By Claude Tate
The topic area for this blog is designated as “Arts, Entertainment, Sports, Leisure, Family”, So naturally I thought about a little lightnin’ bug, whose scientific name is Phausis reticulate, but is commonly known as the blue ghost.
“As humans we are born of the Earth, nourished by the Earth, healed by the Earth. The natural world tells us: I will feed you, I will clothe you, I will shelter you, I will heal you. Only do not so devour me or use me that you destroy my capacity to mediate the divine and the human. For I offer you a communion with the divine, I offer you gifts that you can exchange with each other, I offer you flowers whereby you may express your reverence for the divine and your love for each other.
In the vastness of the sea, in the snow-covered mountains, in the rivers flowing through the valleys, in the serenity of the landscape, and in the foreboding of the great storms that sweep over the land, and in all these experiences I offer you inspiration for your music, for your art, your dance.”
~From the essay, “Evening Thoughts”, included in Thomas Berry’s 2006 book of the same name.
I was first introduced to Thomas Berry (a native and resident of Greensboro) in classes I took with Dr. Charlie Headington in the MALS program here at UNCG. Sadly, Dr. Berry passed a few years ago, but fortunately, he left us with a considerable body of writings, some of which I’ve included in my BLS class, “Visions of the Creation”. Thomas Berry’s legacy cannot be summed up easily. As one of the world’s leading eco-theologians, he drew on numerous cultural, scientific, philosophical, and religious traditions to weave a narrative of a universe filled with mystery, wonder, and the sacred. But to me, perhaps the most important message Dr. Berry imparted to us is that this knowledge and these insights are accessible to everyone. The earth stands ready to reveal its sacred knowledge, and show us our place and role, and what it means to be human. All we have to do is to pay attention.
Far too often, we only give the earth a passing glance as we go about our daily lives, but we do not really pay attention to it. But from time to time, the earth will show us something so special that we must stop and pay attention. One such instance occurred to my wife and me last June. It wasn’t one of Martin Buber’s “I/Thou” moments, but it was magical nonetheless. Since I’m somewhat lazy, or maybe a should say extremely busy, I’ve pasted a portion of the letter my wife and I wrote to Our State in August of 2011 concerning our ‘stop and check this out’ moment.
“We read with great interest “Southern Lights “about the “blue ghost” fireflies in Henderson and Transylvania counties. About 10 pm on June 5 of this year, we hurriedly left our place outside of Etowah (10 miles NW of DuPont State Forest) to be with our son and his family as they awaited the birth of their second child in Hendersonville. At the foot of our mountain, near the French Broad River, there’s a large open valley. That night the entire valley was positively aglow in fireflies, from the ground to the tops of the trees. While we wished we could have stayed longer, we could only stop briefly to appreciate this remarkable display as our granddaughter was on her way.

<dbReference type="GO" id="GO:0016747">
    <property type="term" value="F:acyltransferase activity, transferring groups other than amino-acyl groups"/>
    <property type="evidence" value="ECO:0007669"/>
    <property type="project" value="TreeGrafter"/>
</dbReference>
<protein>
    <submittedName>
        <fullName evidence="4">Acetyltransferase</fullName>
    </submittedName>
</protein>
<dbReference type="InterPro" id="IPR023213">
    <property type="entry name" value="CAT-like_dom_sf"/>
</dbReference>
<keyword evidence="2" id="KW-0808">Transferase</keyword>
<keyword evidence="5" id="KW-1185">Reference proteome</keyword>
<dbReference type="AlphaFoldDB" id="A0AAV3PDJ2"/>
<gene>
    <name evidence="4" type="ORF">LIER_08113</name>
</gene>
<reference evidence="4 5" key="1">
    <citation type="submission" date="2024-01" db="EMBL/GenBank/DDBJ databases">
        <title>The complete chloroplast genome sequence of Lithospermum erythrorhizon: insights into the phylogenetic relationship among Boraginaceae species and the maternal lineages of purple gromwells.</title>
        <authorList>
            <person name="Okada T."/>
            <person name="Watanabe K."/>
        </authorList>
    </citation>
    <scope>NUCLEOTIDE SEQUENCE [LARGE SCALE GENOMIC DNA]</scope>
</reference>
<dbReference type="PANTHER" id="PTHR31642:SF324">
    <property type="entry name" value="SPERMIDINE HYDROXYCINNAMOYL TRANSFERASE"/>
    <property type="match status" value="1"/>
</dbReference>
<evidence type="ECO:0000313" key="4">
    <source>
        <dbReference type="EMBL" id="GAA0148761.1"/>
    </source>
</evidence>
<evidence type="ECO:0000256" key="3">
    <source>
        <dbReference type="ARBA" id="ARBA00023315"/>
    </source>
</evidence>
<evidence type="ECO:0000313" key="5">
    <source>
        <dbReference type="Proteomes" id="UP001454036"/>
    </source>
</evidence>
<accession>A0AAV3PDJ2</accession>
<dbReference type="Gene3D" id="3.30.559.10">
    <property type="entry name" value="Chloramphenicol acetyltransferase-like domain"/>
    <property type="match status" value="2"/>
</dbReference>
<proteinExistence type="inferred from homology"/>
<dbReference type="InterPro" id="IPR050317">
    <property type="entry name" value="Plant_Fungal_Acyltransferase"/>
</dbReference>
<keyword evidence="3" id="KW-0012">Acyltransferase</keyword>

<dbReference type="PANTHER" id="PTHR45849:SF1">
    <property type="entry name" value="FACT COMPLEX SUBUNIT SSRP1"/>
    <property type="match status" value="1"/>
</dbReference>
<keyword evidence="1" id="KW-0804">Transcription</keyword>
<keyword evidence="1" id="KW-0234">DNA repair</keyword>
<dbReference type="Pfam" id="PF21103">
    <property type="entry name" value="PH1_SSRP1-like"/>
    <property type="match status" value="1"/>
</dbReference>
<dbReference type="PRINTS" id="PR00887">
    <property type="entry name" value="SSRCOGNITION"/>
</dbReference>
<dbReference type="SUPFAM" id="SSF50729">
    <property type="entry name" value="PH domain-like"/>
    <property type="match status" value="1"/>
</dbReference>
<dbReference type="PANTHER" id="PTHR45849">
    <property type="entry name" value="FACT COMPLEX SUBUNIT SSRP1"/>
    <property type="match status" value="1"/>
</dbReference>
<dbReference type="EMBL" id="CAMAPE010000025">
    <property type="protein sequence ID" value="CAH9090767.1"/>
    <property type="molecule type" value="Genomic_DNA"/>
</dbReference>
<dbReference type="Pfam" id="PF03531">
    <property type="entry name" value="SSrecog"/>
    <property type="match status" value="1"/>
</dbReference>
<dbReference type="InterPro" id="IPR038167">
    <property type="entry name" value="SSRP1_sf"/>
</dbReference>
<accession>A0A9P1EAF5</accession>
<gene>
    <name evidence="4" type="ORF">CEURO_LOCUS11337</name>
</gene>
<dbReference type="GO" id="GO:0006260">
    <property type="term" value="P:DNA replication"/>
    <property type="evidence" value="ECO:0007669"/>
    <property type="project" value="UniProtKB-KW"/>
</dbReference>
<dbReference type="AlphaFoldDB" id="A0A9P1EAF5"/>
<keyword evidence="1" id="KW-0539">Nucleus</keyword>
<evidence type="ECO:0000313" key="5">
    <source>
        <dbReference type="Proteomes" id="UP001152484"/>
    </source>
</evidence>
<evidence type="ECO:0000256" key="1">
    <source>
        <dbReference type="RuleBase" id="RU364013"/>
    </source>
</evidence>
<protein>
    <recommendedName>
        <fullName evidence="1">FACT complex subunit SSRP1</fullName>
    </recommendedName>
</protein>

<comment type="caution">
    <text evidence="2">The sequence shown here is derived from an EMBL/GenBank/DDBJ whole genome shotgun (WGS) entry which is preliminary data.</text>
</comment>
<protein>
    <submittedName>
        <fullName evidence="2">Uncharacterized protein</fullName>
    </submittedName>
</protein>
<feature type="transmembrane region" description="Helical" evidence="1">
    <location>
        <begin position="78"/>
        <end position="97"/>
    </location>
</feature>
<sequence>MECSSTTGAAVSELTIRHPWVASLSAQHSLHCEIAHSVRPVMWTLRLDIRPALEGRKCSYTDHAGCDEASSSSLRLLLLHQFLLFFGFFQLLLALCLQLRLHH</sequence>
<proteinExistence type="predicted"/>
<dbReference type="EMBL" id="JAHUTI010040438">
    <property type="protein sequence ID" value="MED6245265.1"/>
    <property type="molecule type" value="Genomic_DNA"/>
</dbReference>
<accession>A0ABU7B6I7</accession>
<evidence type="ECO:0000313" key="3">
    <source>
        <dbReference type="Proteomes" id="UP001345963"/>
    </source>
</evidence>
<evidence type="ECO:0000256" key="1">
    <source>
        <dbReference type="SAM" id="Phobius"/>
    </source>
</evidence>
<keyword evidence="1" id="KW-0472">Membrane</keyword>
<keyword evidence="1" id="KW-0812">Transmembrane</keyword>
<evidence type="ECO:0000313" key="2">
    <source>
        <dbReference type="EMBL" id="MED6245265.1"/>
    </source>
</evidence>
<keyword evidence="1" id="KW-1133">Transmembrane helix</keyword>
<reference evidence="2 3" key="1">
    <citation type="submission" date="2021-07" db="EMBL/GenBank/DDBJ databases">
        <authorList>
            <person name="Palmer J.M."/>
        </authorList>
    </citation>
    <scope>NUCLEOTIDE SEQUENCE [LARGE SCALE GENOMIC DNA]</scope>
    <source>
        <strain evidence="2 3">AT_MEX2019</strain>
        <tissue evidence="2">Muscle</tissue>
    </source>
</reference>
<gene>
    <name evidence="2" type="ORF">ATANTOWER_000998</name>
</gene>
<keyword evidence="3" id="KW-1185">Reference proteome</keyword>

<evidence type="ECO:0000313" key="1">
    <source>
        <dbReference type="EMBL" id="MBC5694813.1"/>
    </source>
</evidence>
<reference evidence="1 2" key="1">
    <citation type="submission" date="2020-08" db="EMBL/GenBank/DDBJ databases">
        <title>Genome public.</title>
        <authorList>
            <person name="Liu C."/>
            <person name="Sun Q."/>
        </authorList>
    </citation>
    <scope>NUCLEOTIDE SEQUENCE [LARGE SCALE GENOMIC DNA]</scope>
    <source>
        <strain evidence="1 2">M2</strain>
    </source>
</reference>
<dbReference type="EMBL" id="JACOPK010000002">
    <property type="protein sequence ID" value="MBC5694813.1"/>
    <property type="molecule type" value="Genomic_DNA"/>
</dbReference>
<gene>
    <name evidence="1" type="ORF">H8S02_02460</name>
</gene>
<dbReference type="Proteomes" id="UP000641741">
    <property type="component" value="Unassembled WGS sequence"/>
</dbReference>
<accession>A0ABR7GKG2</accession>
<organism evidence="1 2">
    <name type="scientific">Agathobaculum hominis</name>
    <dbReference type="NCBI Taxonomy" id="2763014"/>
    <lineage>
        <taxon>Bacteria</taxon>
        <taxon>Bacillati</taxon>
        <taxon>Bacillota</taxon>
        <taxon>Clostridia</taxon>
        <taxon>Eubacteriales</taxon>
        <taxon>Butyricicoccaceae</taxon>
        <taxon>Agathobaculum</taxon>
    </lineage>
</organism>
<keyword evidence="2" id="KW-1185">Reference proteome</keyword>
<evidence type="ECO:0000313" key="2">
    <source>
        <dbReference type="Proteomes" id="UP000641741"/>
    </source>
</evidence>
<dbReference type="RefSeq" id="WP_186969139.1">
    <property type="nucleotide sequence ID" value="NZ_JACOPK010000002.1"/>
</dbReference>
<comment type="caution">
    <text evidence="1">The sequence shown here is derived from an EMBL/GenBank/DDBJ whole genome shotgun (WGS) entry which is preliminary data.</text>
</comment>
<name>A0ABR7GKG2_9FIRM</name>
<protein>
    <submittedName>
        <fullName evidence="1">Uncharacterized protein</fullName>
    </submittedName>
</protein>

We had no idea why so many fireflies had gathered in that particular place until the arrival of our August edition of “Our State”. We are now convinced that blue ghosts were responsible for this magical moment that heralded the arrival of a new life.
We have returned same time, same place but have never seen them in such abundance. But with a healthy granddaughter, a memorable sighting and another keepsake edition of Our State, we are blessed threefold! ”
The article “Southern Lights” was written by Diane Summerville. There are several things that make them remarkable. First, they are rare. According to the article, blue ghosts only exist in a few places, and “Henderson and Transylvania counties are two of those places.” They can also be found in areas of Georgia, South Carolina, Tennessee, and Arkansas. One reason for this is that they are very fragile. We referenced DuPont State Forest (the legislature recently changed its designation to DuPont State Recreational Forest) because due to the cool, moist climate, there are a number of colonies there. But even there, they only come out during late May and June when the temperature and humidity are just right. Everything was ‘just right’ on that night in June when we saw them. Another reason they are rare is that there are very few females. So when the population of a colony drops, it may take years for them to re-establish themselves. So sighting them is special. Also, their lights are special. First, they are slightly bluish, thus the name, blue ghosts. And rather than staying lit only a second or two like other fireflies, their lights stay lit for several seconds, and sometimes up to a minute. They don’t twinkle. So a few thousand blue ghosts will be far more visible than ordinary fireflies. That was why our valley looked so magical that night.
But understanding what lit up our valley on that June night has taken nothing away from the wonder we experienced. In fact, it has only enriched the memory. I’m sure Thomas Berry would agree.
If you are ever traveling to the Hendersonville area in late May or June, and have some free time, you may want to contact The Friends of DuPont Forest. They normally take two or three blue ghost tours each spring. But sightings aren’t guaranteed. Conditions must be just right. Wonder cannot be ordered at a take-out window, and it doesn’t come with fries.